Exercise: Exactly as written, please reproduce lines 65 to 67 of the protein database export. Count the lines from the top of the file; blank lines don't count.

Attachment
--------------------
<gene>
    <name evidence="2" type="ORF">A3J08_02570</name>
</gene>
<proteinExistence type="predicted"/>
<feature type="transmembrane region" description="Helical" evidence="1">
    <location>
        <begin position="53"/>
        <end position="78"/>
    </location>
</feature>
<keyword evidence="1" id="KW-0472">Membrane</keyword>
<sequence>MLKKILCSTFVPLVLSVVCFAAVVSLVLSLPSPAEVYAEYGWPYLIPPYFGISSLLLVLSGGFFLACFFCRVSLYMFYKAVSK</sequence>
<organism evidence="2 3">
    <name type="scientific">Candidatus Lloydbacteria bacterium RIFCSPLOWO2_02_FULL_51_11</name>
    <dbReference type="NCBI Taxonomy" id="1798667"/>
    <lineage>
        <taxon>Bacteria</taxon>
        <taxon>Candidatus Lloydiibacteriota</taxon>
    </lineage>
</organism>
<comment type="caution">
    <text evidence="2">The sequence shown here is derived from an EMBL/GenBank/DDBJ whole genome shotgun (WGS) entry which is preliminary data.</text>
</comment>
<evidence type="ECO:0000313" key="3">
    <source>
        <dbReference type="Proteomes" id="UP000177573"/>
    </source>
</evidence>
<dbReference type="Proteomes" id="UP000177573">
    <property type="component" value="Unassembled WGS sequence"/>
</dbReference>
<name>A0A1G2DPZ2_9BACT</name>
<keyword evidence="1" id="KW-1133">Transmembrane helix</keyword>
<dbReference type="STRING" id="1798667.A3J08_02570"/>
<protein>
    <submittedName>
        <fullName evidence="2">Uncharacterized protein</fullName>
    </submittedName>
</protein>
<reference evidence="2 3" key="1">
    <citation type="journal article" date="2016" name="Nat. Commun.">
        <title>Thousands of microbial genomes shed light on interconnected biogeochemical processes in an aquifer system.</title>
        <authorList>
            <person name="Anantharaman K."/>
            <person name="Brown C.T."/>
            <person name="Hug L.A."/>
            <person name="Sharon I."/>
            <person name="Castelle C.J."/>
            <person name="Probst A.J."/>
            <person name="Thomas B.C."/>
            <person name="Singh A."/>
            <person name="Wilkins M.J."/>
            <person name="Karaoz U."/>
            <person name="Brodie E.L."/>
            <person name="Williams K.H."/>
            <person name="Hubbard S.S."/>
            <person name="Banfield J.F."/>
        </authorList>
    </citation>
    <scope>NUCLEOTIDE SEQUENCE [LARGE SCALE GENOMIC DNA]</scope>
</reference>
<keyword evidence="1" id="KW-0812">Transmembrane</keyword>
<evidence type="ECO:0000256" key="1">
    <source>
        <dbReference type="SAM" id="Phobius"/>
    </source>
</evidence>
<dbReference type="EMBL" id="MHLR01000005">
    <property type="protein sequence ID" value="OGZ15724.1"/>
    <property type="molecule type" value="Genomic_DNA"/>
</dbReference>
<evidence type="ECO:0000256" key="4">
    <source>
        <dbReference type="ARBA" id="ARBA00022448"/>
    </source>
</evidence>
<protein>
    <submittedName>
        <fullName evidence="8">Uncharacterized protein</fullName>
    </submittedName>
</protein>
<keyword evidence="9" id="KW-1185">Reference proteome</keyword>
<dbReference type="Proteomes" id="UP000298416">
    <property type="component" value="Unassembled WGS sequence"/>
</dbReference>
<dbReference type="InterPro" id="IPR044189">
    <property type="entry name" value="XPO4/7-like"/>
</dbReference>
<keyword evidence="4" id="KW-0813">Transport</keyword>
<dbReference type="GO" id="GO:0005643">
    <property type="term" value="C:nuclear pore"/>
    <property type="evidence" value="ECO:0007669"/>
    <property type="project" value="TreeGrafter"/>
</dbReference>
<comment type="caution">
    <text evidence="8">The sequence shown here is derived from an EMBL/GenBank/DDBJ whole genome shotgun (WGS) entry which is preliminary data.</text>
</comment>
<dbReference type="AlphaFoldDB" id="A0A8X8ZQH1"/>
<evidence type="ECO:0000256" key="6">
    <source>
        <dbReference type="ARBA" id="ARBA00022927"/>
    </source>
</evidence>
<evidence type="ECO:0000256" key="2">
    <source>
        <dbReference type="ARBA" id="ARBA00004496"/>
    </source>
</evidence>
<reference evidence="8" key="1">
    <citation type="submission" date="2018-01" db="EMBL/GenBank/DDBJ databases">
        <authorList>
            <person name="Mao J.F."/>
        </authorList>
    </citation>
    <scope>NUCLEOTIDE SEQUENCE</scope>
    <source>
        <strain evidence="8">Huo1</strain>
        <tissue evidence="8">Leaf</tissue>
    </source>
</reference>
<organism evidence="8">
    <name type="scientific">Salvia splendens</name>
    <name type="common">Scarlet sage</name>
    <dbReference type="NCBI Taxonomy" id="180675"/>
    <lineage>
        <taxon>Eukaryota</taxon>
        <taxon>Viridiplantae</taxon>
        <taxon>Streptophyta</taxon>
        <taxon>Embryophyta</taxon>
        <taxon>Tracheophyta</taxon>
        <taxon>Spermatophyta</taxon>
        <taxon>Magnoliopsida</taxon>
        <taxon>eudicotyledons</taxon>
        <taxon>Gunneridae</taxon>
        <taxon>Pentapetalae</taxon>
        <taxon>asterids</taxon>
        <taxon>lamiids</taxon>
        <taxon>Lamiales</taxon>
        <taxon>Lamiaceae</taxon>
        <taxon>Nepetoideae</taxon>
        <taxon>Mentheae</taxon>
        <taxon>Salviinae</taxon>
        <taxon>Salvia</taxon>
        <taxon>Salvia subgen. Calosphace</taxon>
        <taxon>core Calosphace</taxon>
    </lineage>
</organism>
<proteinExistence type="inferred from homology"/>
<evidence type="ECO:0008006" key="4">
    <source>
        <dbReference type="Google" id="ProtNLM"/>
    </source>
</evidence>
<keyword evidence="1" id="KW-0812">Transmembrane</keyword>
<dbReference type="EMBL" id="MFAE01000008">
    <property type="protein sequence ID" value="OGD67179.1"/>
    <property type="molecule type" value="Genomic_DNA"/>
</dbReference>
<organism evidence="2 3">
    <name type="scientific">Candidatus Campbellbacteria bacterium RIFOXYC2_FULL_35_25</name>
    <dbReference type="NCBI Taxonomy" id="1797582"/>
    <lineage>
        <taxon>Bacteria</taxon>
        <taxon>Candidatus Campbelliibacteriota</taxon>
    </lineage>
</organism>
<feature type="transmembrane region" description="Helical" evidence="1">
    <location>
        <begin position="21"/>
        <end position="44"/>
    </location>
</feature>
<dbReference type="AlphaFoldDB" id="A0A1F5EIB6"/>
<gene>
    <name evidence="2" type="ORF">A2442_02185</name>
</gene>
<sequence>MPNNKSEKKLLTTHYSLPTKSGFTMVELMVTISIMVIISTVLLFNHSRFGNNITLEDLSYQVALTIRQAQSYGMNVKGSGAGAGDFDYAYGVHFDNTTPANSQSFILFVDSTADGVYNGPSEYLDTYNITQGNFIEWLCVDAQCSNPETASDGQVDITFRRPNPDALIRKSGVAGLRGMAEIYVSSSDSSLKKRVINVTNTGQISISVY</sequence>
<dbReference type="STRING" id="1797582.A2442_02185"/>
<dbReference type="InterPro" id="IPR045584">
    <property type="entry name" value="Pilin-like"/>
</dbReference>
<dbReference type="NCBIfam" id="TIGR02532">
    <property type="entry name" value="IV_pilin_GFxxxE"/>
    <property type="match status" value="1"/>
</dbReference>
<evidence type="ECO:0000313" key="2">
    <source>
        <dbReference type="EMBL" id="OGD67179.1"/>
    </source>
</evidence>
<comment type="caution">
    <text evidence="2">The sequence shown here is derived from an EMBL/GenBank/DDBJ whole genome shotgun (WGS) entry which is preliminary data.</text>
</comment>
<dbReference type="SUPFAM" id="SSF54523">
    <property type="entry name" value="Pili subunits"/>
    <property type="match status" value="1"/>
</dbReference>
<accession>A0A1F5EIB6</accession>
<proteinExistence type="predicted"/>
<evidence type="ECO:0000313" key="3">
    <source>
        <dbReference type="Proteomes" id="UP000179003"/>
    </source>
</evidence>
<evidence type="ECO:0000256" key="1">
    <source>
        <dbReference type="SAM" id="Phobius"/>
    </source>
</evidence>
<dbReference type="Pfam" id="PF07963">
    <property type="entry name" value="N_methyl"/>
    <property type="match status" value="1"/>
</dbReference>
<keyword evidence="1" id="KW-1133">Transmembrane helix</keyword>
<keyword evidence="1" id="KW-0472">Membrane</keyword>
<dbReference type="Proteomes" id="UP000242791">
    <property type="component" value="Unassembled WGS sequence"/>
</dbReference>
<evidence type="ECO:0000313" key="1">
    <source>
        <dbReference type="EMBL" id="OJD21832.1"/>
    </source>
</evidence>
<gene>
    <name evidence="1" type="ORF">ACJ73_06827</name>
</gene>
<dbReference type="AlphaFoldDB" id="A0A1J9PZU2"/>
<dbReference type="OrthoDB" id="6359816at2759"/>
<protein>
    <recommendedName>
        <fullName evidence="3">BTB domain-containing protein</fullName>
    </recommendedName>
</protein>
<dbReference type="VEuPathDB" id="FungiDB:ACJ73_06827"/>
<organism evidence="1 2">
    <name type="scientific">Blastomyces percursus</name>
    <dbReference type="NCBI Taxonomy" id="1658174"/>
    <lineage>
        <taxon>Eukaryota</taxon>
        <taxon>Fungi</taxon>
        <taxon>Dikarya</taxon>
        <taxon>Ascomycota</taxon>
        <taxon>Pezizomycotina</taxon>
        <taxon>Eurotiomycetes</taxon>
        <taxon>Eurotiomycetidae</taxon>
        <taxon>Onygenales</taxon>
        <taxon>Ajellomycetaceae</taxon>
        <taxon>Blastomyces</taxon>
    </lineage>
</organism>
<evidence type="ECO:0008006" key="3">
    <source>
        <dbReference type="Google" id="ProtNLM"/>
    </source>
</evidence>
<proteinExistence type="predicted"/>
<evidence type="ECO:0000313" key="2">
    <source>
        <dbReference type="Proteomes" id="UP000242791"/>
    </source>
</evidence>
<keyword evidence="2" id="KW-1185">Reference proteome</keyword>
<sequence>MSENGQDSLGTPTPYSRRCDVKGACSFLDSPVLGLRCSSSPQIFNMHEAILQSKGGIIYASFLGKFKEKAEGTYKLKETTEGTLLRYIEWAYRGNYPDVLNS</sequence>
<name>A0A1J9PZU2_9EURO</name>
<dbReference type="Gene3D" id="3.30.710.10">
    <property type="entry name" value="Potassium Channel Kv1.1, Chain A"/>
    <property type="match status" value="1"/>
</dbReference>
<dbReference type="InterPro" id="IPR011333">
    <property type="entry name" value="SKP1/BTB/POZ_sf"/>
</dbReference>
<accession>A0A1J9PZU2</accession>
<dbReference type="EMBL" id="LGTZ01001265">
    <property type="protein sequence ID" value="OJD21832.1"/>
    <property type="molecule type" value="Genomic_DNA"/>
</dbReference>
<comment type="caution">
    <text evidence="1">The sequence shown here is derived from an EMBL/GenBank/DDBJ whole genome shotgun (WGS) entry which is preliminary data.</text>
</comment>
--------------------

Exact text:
        <dbReference type="SAM" id="Phobius"/>
    </source>
</evidence>